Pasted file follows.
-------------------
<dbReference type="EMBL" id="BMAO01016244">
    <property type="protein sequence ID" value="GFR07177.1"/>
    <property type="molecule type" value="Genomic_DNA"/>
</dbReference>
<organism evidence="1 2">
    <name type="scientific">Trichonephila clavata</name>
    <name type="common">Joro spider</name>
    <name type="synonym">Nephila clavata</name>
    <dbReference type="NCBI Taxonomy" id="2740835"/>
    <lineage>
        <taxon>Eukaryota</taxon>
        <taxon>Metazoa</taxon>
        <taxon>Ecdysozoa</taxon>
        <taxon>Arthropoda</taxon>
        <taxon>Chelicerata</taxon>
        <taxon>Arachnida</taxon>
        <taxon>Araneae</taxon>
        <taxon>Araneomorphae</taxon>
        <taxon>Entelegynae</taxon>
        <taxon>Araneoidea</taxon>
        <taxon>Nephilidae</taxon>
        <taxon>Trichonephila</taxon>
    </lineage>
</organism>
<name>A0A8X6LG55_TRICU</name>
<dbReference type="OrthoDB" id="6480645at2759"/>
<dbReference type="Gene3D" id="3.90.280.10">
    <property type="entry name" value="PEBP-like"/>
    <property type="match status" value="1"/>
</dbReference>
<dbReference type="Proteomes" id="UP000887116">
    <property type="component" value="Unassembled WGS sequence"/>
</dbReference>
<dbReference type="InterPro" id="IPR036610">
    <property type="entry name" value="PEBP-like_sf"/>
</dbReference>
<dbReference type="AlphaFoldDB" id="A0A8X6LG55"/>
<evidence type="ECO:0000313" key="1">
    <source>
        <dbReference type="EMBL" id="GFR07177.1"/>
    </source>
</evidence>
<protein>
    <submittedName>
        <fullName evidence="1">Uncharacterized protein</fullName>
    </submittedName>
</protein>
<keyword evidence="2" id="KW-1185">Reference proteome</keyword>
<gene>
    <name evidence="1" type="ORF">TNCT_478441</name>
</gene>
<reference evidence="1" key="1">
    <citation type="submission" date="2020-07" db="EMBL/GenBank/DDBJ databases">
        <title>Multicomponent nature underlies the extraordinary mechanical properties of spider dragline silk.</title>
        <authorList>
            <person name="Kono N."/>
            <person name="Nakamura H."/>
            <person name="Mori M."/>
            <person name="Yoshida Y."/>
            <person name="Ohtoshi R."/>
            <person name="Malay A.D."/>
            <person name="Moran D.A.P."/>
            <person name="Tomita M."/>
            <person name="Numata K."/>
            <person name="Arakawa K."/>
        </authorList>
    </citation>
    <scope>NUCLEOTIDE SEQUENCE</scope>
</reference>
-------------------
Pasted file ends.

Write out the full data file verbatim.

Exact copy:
<dbReference type="EMBL" id="BMAO01016244">
    <property type="protein sequence ID" value="GFR07177.1"/>
    <property type="molecule type" value="Genomic_DNA"/>
</dbReference>
<organism evidence="1 2">
    <name type="scientific">Trichonephila clavata</name>
    <name type="common">Joro spider</name>
    <name type="synonym">Nephila clavata</name>
    <dbReference type="NCBI Taxonomy" id="2740835"/>
    <lineage>
        <taxon>Eukaryota</taxon>
        <taxon>Metazoa</taxon>
        <taxon>Ecdysozoa</taxon>
        <taxon>Arthropoda</taxon>
        <taxon>Chelicerata</taxon>
        <taxon>Arachnida</taxon>
        <taxon>Araneae</taxon>
        <taxon>Araneomorphae</taxon>
        <taxon>Entelegynae</taxon>
        <taxon>Araneoidea</taxon>
        <taxon>Nephilidae</taxon>
        <taxon>Trichonephila</taxon>
    </lineage>
</organism>
<name>A0A8X6LG55_TRICU</name>
<dbReference type="OrthoDB" id="6480645at2759"/>
<dbReference type="Gene3D" id="3.90.280.10">
    <property type="entry name" value="PEBP-like"/>
    <property type="match status" value="1"/>
</dbReference>
<dbReference type="Proteomes" id="UP000887116">
    <property type="component" value="Unassembled WGS sequence"/>
</dbReference>
<dbReference type="InterPro" id="IPR036610">
    <property type="entry name" value="PEBP-like_sf"/>
</dbReference>
<dbReference type="AlphaFoldDB" id="A0A8X6LG55"/>
<evidence type="ECO:0000313" key="1">
    <source>
        <dbReference type="EMBL" id="GFR07177.1"/>
    </source>
</evidence>
<protein>
    <submittedName>
        <fullName evidence="1">Uncharacterized protein</fullName>
    </submittedName>
</protein>
<keyword evidence="2" id="KW-1185">Reference proteome</keyword>
<gene>
    <name evidence="1" type="ORF">TNCT_478441</name>
</gene>
<reference evidence="1" key="1">
    <citation type="submission" date="2020-07" db="EMBL/GenBank/DDBJ databases">
        <title>Multicomponent nature underlies the extraordinary mechanical properties of spider dragline silk.</title>
        <authorList>
            <person name="Kono N."/>
            <person name="Nakamura H."/>
            <person name="Mori M."/>
            <person name="Yoshida Y."/>
            <person name="Ohtoshi R."/>
            <person name="Malay A.D."/>
            <person name="Moran D.A.P."/>
            <person name="Tomita M."/>
            <person name="Numata K."/>
            <person name="Arakawa K."/>
        </authorList>
    </citation>
    <scope>NUCLEOTIDE SEQUENCE</scope>
</reference>